The article analyses a series of in-depth expert interviews conducted in the first half of 2015 with border guards from selected units across Poland within the framework of the project CIS – Modular Multipurpose System of Foreigner Identification with a risk of trafficking analysis module. Special preparedness for intensified migration in Europe, and potentially also in Poland, observed already in the first half of 2015 when the fieldwork was conducted, indicates that although the analyzed material covers the period before the onset of the refugee crisis, its conclusions are universal and can be applied to a different migratory situation. The term “irregular migration” is used throughout the text to describe different instances of non-compliance with the law at different stages of the migration process (mainly entry, residence, and work), keeping in mind that it is an imprecise term that is increasingly replaced with expressions meant to reduce stigmatization on the one hand, and to convey the complexity of the issue on the other. The expression “irregular migration” functions in Polish law, although without a precise definition. The Border Guard, as stated in the law regulating the activities of this formation, is the primary state agency tasked with preventing and combating irregular migration. Statistics available in Poland – which allow to estimate the supposed scale of irregular migration – show it to be a very marginal phenomenon, in fact similar to immigration to Poland, in spite of an observable climb in statistics since 2014. From the viewpoint of the relevant services, it seems alarming, however, that although irregular migration levels remain relatively low (particularly compared to other EU countries), there are many (although it is not clear on what scale) violations, associated, if not with irregular migration as such, then with processes typically described as semi-legal or quasi-legal migration. The data available indicate that the number of foreigners staying in Poland illegally is somewhere between a couple to several thousand people. The picture is somewhat different when it comes to the estimated number of foreigners staying in Poland for very short periods of time without the required documents. It is impossible to determine how many such people enter and leave Poland every month or year, particularly due to Schengen arrangements which leave a large section of the state border without checks. Comparing irregular migration-related threats from a dozen years ago to those encountered in Poland today, we can describe today’s irregular migration as irregular migration in “velvet gloves,” or semi-legal migration. On the one hand, the complexity and content of Polish migration law (in terms of what is permitted, and what is not) create potential for abuses. These abuses have, however, become more and more difficult to detect and demonstrate in proceedings before other authorities (prosecutors, courts). Unauthorized movements or organized trans-border travel often have an air of legality; many elements of the migration process comply with the law, authentic documents are used and procedures are followed, yet deeper analysis reveals that the process is essentially based on activities that violate the law (for example, obtaining the attestation of false statements under false pretenses, deliberately misleading a public official, staying within the territory of Poland for purposes other than those stated when applying for a residence or entry permit). The results of the qualitative study carried out among experts show that irregular migration in Poland in the second decade of the twenty-first century is essentially a marginal problem, particularly when compared to the challenges faced by other EU countries, unless we also consider so-called semi-legal migration. The latter is a massscale phenomenon, although this mass quality is not evidenced by official figures. Two phenomena belonging to semi-legal migration, with the potential of turning into “classic” irregular migration, came to the fore in the discussion on forms of irregular migration in Poland, the possibilities of detecting them, as well as the limited means there are of preventing them. The first is unjustified recourse to refugee procedures. The second consists in abusing a procedure that experts have deemed virtually unverifiable, namely the simplified procedure for hiring foreigners based on the employer’s declaration of intent. The fact that this procedure has contributed to the growth of services linked directly to organized irregular migration was mentioned by the respondents as the most problematic aspect of the said legal instrument. The issue of abusing other procedures remained in the background, which does not however mean that these infractions are treated dismissively, however from the viewpoint of the experts interviewed, they are either too few or pose less of a problem in terms of detection and application of relevant sanctions. Taking into account the forms of irregular migration discussed in the article, including types of violations and the limited possibilities of checking them, effective enforcement of compliance with the law on entry, residence and work seems a considerable challenge, particularly given the not always consistent regulations and their interpretation. The institution with the most experience in contacts with foreigners, namely the Border Guard, has long-standing experience in protecting state borders. Currently, the Border Guard is not only a side in various administrative and penal proceedings, but also an institution controlling the legality of stay and work in the territory of Poland. This requires that migration processes be looked at in a broader context, and not merely through the lens of individual infractions. The author attempts to bring out the said broad context and to describe and explain occurring forms of irregular migration.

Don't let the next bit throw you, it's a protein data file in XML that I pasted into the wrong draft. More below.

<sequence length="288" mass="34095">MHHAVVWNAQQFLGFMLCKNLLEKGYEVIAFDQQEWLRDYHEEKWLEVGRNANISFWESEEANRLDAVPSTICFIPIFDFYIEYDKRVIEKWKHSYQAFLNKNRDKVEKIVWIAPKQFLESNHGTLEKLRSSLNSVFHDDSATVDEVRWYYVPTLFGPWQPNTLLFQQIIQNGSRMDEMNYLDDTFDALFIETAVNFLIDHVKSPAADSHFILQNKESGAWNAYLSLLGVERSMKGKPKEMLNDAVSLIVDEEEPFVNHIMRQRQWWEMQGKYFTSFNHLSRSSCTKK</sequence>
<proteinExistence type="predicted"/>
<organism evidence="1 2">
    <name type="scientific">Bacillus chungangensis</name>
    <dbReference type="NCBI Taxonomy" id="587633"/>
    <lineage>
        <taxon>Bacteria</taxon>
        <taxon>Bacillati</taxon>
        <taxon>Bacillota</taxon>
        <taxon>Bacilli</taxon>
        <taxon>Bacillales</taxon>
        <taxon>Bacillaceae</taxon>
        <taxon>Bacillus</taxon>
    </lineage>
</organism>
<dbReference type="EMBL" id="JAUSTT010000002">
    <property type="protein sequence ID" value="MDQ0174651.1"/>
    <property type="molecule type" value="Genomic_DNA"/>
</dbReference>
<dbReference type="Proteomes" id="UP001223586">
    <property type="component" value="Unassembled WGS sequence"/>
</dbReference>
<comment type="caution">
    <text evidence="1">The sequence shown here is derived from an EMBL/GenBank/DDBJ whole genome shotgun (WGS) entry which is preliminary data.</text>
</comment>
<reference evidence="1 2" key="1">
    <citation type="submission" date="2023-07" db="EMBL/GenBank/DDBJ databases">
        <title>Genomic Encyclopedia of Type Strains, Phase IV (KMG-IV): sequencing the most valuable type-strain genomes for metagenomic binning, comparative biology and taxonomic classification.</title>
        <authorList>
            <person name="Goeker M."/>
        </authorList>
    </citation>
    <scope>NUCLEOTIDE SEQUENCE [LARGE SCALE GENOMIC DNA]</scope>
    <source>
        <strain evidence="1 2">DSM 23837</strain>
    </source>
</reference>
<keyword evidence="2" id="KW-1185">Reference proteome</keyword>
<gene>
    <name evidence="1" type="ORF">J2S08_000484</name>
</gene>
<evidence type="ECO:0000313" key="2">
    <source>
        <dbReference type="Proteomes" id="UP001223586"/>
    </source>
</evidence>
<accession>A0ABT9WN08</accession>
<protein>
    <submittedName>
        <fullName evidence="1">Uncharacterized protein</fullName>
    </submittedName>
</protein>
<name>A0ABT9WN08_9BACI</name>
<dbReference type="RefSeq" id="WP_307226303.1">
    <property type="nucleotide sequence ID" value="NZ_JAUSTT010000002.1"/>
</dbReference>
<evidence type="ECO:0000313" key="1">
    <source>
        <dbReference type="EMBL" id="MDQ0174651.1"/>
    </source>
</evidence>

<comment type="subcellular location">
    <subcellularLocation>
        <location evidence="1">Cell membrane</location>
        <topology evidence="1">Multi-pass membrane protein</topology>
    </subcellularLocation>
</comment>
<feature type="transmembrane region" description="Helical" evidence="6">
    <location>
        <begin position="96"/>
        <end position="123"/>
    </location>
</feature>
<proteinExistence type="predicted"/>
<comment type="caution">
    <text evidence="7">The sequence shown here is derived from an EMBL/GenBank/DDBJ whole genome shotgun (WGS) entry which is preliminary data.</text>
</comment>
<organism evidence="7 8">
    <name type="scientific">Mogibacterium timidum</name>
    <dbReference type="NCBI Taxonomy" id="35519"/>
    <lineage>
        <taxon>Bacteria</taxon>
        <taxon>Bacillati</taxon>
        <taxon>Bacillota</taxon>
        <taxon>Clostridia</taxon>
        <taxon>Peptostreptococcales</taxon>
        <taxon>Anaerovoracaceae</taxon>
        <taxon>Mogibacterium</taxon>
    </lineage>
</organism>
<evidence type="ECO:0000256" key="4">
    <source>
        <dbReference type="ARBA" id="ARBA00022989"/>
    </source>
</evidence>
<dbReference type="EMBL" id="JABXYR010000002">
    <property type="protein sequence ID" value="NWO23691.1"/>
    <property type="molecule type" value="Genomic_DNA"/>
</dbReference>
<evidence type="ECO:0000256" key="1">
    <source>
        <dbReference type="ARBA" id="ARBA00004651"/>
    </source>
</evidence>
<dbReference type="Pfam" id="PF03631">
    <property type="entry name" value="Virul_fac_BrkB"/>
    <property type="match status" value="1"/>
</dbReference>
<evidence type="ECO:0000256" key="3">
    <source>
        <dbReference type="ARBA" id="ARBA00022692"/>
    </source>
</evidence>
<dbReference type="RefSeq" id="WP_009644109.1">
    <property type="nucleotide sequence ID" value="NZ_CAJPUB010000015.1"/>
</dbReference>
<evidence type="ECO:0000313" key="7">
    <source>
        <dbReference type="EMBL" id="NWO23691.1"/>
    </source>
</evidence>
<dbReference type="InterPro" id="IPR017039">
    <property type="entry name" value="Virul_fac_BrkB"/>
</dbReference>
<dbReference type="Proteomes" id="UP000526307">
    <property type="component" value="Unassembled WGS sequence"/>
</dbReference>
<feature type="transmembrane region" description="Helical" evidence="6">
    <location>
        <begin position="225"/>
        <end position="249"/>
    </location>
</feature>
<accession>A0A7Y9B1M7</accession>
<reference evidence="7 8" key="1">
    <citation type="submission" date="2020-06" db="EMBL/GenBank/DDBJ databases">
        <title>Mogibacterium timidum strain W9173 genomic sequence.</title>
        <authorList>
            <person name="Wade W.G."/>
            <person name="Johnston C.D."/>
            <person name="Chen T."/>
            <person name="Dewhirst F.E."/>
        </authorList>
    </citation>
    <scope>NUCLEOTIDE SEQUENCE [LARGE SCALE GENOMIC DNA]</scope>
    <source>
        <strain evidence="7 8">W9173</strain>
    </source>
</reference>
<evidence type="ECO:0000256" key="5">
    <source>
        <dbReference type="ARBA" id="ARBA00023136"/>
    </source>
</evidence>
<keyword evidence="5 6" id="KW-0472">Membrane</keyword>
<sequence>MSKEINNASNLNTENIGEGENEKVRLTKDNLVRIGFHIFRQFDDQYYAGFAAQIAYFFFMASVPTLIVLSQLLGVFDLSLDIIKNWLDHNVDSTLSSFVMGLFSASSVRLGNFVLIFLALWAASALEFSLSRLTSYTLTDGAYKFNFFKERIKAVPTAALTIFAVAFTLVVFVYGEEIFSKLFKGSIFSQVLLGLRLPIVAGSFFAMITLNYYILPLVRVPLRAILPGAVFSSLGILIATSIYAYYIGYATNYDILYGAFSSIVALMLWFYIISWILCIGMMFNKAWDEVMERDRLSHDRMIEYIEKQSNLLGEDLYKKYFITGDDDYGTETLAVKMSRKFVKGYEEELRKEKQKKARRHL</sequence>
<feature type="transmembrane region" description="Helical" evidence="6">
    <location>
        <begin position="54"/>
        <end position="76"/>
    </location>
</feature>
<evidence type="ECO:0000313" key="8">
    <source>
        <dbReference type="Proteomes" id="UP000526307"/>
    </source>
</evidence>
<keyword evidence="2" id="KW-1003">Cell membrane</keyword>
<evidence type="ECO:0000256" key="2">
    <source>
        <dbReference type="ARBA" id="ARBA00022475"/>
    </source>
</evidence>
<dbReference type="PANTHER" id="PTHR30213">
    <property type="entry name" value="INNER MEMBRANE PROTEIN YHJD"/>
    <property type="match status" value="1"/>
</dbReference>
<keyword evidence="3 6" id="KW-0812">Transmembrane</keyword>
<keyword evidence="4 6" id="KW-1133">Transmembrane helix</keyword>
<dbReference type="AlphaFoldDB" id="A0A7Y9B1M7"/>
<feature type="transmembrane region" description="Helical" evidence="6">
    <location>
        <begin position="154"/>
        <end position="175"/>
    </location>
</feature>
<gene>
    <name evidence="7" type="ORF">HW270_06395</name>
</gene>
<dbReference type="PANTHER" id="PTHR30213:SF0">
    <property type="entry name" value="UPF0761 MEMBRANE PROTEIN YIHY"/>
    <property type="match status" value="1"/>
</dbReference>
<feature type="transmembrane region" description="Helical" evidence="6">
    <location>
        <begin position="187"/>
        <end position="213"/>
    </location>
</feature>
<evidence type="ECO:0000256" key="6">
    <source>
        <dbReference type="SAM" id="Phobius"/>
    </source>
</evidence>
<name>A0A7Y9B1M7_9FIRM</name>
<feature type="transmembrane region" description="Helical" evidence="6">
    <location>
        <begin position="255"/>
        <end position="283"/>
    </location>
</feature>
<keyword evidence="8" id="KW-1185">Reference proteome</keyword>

migracja, nielegalna migracja, kryminologia;